Whether you’ve accumulated assets in an individual retirement account (IRA) by making regular contributions through the years or by “rolling over” a lump-sum distribution from a workplace retirement plan, you may want to consider whether you’ll actually use all of that money to support yourself during retirement.
If the answer is “no,” then you’ll need to determine the most efficient way of leaving the money to your heirs. For many Americans, transferring wealth with a “stretch” IRA is an ideal solution.
What Is a stretch IRA?
A stretch IRA is not a specialized product, but rather a traditional IRA or Roth IRA that has language written into its documentation allowing for continued tax-deferred growth and distribution of IRA assets to primary and perhaps even secondary beneficiaries over a longer period of time. Without the presence of “stretch” language, assets remaining in an IRA may have to be distributed on a more aggressive basis upon the death of the IRA owner. The stretch IRA concept can be especially valuable to non-spousal beneficiaries who do not have the same ownership rights to IRA assets as do spousal beneficiaries.
Although the phrase “stretch IRA” has caught on, financial institutions offer IRAs with similar provisions under a variety of names including legacy IRAs, multi- generational IRAs, and perpetual IRAs. Keep in mind that even when different financial institutions use the same terminology, they can mean slightly different things, so you need to look closely at the fine print.
Using a stretch IRA strategy has no effect on the account owner’s minimum distribution requirements (RMDs), which continue to be based on his or her life expectancy. Once the account owner dies, however, the primary non-spousal beneficiary—say a child or grandchild—may begin taking RMDs based on his or her own life expectancy. The ability of beneficiaries to extend the life of the IRA in this fashion means that the money you accumulate in your IRA and leave to heirs has the potential to last longer and produce more wealth for younger generations.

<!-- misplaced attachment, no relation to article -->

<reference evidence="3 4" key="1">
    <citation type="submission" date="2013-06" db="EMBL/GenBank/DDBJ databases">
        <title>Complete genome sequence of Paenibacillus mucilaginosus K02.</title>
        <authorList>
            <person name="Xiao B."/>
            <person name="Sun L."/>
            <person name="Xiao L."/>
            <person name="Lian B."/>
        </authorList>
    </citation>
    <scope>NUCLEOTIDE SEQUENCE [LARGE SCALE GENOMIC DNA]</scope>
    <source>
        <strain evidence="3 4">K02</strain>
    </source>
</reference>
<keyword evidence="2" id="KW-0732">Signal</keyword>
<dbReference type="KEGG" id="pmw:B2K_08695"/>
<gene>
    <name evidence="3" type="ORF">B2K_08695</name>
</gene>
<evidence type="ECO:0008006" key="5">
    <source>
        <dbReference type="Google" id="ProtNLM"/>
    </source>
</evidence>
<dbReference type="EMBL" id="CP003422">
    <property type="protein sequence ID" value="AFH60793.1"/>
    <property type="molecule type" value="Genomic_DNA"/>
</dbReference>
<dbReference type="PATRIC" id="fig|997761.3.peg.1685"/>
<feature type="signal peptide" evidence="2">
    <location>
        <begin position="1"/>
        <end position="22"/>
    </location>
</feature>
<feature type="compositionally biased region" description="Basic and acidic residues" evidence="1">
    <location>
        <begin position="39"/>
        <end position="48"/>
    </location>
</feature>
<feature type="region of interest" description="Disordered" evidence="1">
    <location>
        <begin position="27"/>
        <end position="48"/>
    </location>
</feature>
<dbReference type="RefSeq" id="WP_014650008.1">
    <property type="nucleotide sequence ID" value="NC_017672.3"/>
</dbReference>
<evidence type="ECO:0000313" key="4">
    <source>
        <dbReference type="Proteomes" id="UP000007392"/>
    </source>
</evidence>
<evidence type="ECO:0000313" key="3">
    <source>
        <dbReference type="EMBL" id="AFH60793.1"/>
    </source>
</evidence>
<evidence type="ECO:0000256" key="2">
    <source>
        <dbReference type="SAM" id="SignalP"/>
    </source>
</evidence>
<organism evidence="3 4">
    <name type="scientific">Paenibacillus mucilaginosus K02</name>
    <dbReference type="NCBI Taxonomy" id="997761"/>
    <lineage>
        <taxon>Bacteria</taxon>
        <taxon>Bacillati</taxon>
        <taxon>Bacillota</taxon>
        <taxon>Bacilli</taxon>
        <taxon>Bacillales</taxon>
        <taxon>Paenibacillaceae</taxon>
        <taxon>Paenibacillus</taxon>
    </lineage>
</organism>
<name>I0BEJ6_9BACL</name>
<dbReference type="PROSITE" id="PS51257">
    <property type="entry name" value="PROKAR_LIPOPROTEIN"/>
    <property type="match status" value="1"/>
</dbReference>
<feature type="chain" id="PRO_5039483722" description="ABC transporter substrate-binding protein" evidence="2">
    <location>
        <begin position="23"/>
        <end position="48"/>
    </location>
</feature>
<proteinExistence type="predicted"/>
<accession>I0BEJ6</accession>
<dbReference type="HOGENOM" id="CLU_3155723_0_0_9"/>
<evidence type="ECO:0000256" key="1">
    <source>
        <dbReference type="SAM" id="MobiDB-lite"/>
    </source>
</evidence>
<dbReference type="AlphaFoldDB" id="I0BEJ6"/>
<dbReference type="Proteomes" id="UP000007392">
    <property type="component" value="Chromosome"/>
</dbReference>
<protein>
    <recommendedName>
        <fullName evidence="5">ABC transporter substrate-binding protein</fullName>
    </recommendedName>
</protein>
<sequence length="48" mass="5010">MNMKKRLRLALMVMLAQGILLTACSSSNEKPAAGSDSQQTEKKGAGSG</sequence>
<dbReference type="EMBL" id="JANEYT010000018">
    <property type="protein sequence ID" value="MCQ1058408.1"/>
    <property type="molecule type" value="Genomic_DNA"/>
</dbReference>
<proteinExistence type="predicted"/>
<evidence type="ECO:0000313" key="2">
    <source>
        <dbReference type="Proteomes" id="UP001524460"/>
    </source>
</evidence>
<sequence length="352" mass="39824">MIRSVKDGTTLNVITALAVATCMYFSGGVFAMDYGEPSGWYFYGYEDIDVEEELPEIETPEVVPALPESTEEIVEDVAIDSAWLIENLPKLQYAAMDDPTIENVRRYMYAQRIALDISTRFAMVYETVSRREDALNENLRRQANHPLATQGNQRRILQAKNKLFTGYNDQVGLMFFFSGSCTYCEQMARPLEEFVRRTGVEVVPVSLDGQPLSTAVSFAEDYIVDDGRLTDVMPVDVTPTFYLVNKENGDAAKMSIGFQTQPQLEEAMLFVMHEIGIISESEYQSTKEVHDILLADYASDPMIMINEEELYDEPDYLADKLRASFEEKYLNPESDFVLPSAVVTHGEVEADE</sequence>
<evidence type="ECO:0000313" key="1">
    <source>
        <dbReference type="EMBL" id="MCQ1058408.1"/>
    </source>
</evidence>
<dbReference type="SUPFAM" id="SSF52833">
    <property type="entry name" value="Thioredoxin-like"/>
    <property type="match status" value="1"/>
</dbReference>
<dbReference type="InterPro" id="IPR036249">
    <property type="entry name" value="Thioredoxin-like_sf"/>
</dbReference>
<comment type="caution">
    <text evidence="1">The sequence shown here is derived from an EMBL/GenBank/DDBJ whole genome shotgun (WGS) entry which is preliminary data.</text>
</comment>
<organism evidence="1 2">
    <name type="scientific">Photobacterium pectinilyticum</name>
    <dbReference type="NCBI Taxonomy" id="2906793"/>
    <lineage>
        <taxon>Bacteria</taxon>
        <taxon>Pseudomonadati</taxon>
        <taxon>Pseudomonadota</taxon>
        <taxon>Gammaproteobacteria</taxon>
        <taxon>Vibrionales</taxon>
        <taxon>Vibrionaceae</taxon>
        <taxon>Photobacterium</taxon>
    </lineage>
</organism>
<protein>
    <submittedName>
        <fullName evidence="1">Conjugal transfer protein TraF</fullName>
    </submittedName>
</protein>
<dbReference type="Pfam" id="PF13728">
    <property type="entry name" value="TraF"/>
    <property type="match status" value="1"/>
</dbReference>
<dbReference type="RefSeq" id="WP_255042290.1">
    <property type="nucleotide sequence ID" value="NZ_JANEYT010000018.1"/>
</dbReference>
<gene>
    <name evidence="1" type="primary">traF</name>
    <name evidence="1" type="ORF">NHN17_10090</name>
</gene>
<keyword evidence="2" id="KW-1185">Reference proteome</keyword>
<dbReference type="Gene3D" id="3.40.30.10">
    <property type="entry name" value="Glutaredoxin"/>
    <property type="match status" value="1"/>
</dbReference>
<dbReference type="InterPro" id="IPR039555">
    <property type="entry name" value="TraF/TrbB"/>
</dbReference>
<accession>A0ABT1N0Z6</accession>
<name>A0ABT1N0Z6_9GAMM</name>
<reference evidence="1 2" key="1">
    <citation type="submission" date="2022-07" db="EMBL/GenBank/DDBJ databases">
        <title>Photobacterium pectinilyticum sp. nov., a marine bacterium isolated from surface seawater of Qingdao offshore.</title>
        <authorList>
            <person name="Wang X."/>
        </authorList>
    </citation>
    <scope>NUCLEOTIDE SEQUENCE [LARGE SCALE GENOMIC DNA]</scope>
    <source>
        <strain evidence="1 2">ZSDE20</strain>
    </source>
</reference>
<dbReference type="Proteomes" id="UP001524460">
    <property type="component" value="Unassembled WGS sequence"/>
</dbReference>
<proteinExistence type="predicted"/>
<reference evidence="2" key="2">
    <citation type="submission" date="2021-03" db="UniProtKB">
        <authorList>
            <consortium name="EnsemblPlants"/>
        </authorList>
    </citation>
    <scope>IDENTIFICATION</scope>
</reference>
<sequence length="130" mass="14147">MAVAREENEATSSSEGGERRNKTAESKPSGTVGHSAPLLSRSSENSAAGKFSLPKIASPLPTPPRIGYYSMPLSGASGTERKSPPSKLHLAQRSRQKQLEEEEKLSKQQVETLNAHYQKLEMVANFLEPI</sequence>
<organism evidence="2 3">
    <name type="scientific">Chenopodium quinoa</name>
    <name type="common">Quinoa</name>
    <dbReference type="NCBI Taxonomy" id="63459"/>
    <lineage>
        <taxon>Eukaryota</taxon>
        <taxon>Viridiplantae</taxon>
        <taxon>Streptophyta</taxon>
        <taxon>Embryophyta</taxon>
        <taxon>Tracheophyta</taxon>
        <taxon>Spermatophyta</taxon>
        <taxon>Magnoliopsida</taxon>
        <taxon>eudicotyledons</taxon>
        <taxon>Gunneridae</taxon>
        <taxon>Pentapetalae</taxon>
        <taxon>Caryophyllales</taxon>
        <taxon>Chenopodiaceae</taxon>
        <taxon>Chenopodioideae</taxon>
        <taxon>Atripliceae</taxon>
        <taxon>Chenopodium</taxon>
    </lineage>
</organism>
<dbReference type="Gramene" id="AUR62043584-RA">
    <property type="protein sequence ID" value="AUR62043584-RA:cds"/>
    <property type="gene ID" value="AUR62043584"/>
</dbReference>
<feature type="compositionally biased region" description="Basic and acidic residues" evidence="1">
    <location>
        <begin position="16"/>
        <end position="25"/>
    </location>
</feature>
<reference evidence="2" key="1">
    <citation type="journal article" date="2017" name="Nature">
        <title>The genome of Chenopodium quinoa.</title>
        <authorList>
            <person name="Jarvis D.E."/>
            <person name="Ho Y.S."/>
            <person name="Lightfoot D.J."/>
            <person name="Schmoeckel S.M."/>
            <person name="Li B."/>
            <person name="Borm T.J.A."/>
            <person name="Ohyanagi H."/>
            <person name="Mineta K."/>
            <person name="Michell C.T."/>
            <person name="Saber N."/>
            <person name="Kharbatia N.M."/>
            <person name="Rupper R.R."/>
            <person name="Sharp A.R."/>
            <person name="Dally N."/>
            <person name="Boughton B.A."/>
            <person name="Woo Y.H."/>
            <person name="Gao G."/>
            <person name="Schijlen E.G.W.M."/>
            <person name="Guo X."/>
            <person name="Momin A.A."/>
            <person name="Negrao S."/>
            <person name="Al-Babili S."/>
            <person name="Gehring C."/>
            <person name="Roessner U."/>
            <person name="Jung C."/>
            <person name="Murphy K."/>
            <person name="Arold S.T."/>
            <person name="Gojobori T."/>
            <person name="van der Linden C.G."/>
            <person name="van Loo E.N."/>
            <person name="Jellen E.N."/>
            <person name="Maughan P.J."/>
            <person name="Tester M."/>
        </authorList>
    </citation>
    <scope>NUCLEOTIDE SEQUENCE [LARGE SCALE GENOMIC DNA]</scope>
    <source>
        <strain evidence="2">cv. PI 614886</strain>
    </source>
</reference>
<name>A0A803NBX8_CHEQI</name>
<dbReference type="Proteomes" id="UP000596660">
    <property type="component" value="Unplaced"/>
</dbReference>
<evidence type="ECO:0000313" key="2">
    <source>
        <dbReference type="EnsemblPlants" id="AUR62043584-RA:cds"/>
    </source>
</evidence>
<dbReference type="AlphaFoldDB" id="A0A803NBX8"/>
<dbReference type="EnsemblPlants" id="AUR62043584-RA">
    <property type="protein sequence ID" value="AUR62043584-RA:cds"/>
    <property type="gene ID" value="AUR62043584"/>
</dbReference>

Consider the Implications: A Stretch IRA in Action
Assume that you leave a $100,000 IRA to a five-year-old beneficiary who has an estimated life expectancy of 77.7 years, according to current IRS life expectancy tables. If the account earned a hypothetical 8% average annual rate of return, its value could grow to $1.67 million by his or her 55th birthday. And that amount is on top of the nearly $790,000 in taxable RMDs that would be withdrawn from the account during the 50-year time period. This example is for illustrative purposes only and is not indicative of any particular investment. Past performance is no guarantee of future results. The efficiency of the stretch IRA assumes that you take the smallest amount of money at the latest time allowed, that tax laws do not change, and that there is no inflation and returns do not vary.
A More Flexible Stretch
The IRS also has relaxed provisions around when beneficiaries can be named and/or changed. For instance, the ability to name new beneficiaries after RMDs have begun means that you could include a child in your stretch IRA strategy, regardless of when he or she was born. Similarly, the ability to change beneficiary designations after the account owner’s death means that one beneficiary may choose to “disclaim” his or her own beneficiary status in order to allow assets to pass to a secondary beneficiary, such as a child or grandchild.
There is also more flexibility for multiple beneficiaries. If more than one beneficiary inherits an IRA, distributions can be based on the life expectancy of the oldest beneficiary, or the IRA can be divided into separate accounts, allowing each beneficiary to use his or her own life expectancy for the purpose of taking distributions. While it’s true that regulatory changes have made it much easier to incorporate a stretch IRA into your financial planning initiatives, it’s always a good idea to speak with a financial professional before implementing any new strategy.